Swaziland is severely affected by gully erosion, features known in the Bantu Swazi language as dongas. Gully erosion has been recognized since the 1930s and according to the WMS Associates (1988) it contributes up to 250.000 m3 y−1 to the sediment budget of Swaziland’s rivers. Gully erosion is more important than inter-rill and rill erosion (Märker et al., 2001). This type of erosion is very frequent in the Middleveld region, especially on highly populated, communal land (43,65 inhabitants per km2) with high livestock concentrations. Here, the calculated carrying capacity is 0,27 LSU ha−1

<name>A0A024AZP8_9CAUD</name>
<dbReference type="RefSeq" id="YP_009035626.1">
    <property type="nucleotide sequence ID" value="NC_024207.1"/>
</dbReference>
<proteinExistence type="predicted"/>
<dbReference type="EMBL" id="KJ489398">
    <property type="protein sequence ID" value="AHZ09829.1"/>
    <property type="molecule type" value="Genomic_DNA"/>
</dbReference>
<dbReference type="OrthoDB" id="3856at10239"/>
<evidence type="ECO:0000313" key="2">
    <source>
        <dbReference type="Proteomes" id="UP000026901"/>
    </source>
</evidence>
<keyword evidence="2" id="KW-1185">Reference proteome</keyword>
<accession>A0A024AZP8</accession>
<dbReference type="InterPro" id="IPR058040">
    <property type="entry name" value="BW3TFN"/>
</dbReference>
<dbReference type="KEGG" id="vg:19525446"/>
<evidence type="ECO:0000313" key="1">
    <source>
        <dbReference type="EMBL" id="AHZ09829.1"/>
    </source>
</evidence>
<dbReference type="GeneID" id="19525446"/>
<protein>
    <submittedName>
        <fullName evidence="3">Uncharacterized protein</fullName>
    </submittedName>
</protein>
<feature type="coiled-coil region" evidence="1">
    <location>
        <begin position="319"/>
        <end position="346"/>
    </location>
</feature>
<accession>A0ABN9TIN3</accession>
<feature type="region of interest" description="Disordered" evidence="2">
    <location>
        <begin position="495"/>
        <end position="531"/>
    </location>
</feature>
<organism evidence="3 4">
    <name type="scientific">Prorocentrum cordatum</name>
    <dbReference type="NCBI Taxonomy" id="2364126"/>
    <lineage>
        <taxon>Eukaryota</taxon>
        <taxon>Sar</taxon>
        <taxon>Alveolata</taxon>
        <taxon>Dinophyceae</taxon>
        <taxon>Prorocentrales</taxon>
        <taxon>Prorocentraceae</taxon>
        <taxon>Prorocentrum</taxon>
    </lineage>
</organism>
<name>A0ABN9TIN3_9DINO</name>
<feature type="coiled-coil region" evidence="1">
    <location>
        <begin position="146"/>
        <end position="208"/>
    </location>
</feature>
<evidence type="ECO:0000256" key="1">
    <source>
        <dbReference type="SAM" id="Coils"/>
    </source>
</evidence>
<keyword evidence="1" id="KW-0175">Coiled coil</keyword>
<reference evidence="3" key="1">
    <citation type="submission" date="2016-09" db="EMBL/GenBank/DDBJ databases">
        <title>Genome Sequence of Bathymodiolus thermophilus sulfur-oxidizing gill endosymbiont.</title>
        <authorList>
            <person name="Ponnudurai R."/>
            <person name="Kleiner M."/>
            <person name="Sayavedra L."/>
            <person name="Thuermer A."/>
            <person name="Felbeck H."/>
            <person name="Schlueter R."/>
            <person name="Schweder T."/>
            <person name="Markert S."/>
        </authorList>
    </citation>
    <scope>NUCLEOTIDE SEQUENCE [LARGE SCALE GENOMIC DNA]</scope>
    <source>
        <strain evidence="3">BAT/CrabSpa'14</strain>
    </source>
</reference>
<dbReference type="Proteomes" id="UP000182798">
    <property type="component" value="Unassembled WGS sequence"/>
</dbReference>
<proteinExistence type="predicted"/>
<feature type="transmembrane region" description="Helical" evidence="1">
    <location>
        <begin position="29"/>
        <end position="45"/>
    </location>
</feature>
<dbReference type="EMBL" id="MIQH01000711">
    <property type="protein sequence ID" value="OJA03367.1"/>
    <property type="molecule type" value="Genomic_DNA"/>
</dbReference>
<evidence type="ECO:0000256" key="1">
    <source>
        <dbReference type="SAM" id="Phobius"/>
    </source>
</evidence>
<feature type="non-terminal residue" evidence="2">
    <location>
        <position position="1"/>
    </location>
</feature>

(Live Stock Units) while the actual stocking rate is 0,87 LSU per ha. Numerous studies report that landscape degradation in Southern Africa was started in the nineteen century when first Europeans arrived (Showers, 1996; Keay-Bright and Boardman, 2009). Generally, there is a tendency to attribute gully erosion phenomena to recent human impacts. However gullies have been identified during the Late Quaternary in response to a long-term adjustment of the landscape (Botha et al., 1994; Meadows, 2001). In Southern Africa most of the currently donga formation could be considered as Quaternary manifestations.